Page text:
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  Citation statistics : Table of Contents
   2016| January-March  | Volume 3 | Issue 1  
    Online since April 13, 2016

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Acute mesenteric ischemia: The what, why, and when?
Edwin Stephen, Ziyab Khan Sarfaraz, Ibrahim Abdelhedy, Khalifa Al Wahaibi
January-March 2016, 3(1):24-28
Acute mesenteric ischemia (AMI) is a complex clinical problem with a high mortality. The mortality associated with AMI has declined steadily over the last three decades. This is due to higher index of suspicion among clinicians, advances in radiographic diagnostic modalities, aggressive surgical approach, endovascular intervention, nutritional supplementation, and better perioperative care. Early diagnosis and prompt, effective treatment are essential to improve the clinical outcome. This article reviews the etiopathogenesis, clinical features, management, and outcomes of AMI.
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Poststab injury subclavian artery pseudoaneurysm excision
Suraj Wasudeo Nagre, KN Bhosle, Ambrish Khatod
January-March 2016, 3(1):31-32
Poststab injury subclavian artery pseudoaneurysm is a rare entity with great significance because of the risk of complications such as thrombosis, rupture, gangrene, or limb loss. It should be repaired early whenever diagnosed. Our case report has a 24-year-old male patient with a history of stab injury to left supraclavicular region followed by pulsatile swelling after 2 days due to subclavian artery pseudoaneurysm. We excised the pseudoaneurysm with vein patch repair of the subclavian artery.
  1 2,359 70
Deep vein thrombosis: An experience of 25 years from north India
Sayyed Ehtesham Hussain Naqvi, Mohammed Azam Haseen, Mohammed Haneef Beg, Eram Ali, Tamkin Khan
January-March 2016, 3(1):2-6
Background and Aim: Unfractionated heparin (UFH) or low-molecular-weight heparin is the treatment for established lower limb deep vein thrombosis (DVT). This study was performed to report our experience of treating the same with UFH. Patients and Methods: This was a retrospective analysis of patients with lower limb DVT managed between 1983 and 2014 at Jawaharlal Medical College, Aligarh, India. Results: This analysis included 83 males and 210 females. Mean age of patients was 34.5 ΁ 11.5 years. Most common age group involved in was 20-30 years (33.79%). Most common symptom was limb swelling (90.8%). Most common risk factor was postpartum period. Among postpartum group, primigravida was most commonly involved group. Left limb involvement was found in 195 patients (65.8%). Proximal DVT was present in 215 (73.33%) patients. In proximal patient group, 74.41% presented with more than 90% block while in distal patient group, 66.67% presented with more than 90% block of the venous system. After 3 weeks of treatment, 29.52% and 15.49% were found to have block of proximal and distal deep veins, respectively, which further declined to 1.78% and 3.45% after 6 months of presentation with continued treatment. Six patients died during the course of treatment. Conclusion: Lower limb DVT respond well to UFH, hence should be used for treatment of same with comparable results. DVT can lead to fatal pulmonary embolism and patients should be admitted till target International Normalized Ratio is achieved.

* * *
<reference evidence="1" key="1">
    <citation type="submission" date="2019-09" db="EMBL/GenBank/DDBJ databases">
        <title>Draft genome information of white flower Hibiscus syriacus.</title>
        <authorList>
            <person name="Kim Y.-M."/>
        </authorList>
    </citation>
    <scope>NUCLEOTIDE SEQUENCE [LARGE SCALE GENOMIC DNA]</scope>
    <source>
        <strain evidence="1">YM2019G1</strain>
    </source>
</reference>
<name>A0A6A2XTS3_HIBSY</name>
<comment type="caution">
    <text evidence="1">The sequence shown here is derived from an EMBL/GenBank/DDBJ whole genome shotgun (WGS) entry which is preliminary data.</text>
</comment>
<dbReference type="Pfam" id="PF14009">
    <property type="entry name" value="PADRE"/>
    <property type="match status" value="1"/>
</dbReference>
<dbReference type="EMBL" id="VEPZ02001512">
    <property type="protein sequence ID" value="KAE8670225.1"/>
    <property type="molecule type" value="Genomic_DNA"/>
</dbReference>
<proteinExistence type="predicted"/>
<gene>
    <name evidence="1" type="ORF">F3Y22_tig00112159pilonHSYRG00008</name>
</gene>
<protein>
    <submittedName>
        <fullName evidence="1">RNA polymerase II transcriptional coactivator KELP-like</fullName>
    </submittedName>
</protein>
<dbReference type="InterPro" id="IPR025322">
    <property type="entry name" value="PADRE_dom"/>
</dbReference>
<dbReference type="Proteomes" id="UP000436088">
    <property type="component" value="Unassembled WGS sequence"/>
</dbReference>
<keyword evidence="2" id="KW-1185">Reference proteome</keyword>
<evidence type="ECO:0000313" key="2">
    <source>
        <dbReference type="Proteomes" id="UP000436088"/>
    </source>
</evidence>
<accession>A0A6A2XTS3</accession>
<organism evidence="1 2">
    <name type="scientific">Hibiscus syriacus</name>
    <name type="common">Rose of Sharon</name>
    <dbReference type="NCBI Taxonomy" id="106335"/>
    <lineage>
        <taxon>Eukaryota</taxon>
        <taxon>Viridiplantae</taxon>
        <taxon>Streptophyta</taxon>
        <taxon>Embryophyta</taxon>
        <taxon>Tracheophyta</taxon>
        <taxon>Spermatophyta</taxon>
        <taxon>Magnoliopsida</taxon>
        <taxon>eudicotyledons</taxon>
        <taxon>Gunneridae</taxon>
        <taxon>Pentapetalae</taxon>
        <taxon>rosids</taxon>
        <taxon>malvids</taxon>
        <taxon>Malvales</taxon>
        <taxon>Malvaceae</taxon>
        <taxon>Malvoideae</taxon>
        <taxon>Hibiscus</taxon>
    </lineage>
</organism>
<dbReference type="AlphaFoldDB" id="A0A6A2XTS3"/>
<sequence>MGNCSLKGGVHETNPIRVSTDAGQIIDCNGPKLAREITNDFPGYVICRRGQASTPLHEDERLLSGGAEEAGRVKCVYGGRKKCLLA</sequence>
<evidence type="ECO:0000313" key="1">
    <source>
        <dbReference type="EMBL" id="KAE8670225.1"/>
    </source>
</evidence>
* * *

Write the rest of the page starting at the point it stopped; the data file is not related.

1 3,893 215
Brachial artery injury management: Case series
Suraj Wasudeo Nagre
January-March 2016, 3(1):7-10
We performed this retrospective study to analyze our strategies for managing and surgically treating brachial artery injuries. Twenty patients with traumatic brachial artery injuries underwent surgery at our institution, from May 2013 to January 2016. Fifteen patients were male, and five were female (age range, 20-45 years; mean, 30 years). Twelve of the patients had penetrating injuries (two had stab wounds; two had window glass injuries; and eight had industrial accidents); eight had blunt trauma injuries (traffic accidents). Five patients had a peripheral nerve injury. All patients underwent Doppler ultrasonographic examination. The repair involved end-to-end anastomosis for eight injuries, reverse saphenous vein graft interpositional grafts for eight, and primary repair for four. Venous continuity was achieved in 8 of 12 patients who had major venous injuries. Nine of the twenty patients required primary fasciotomy. Follow-up showed that two of the five patients with peripheral nerve injury had apparent disabilities due to nerve injury. There were no deaths. Good results can be achieved in patients with brachial artery injuries by use of careful physical examination, Doppler ultrasonography, and vascular repair and debridement of nonviable tissues. Traumatic neurologic injury addressed expediently with nerve grafting may reduce the subsequent disability.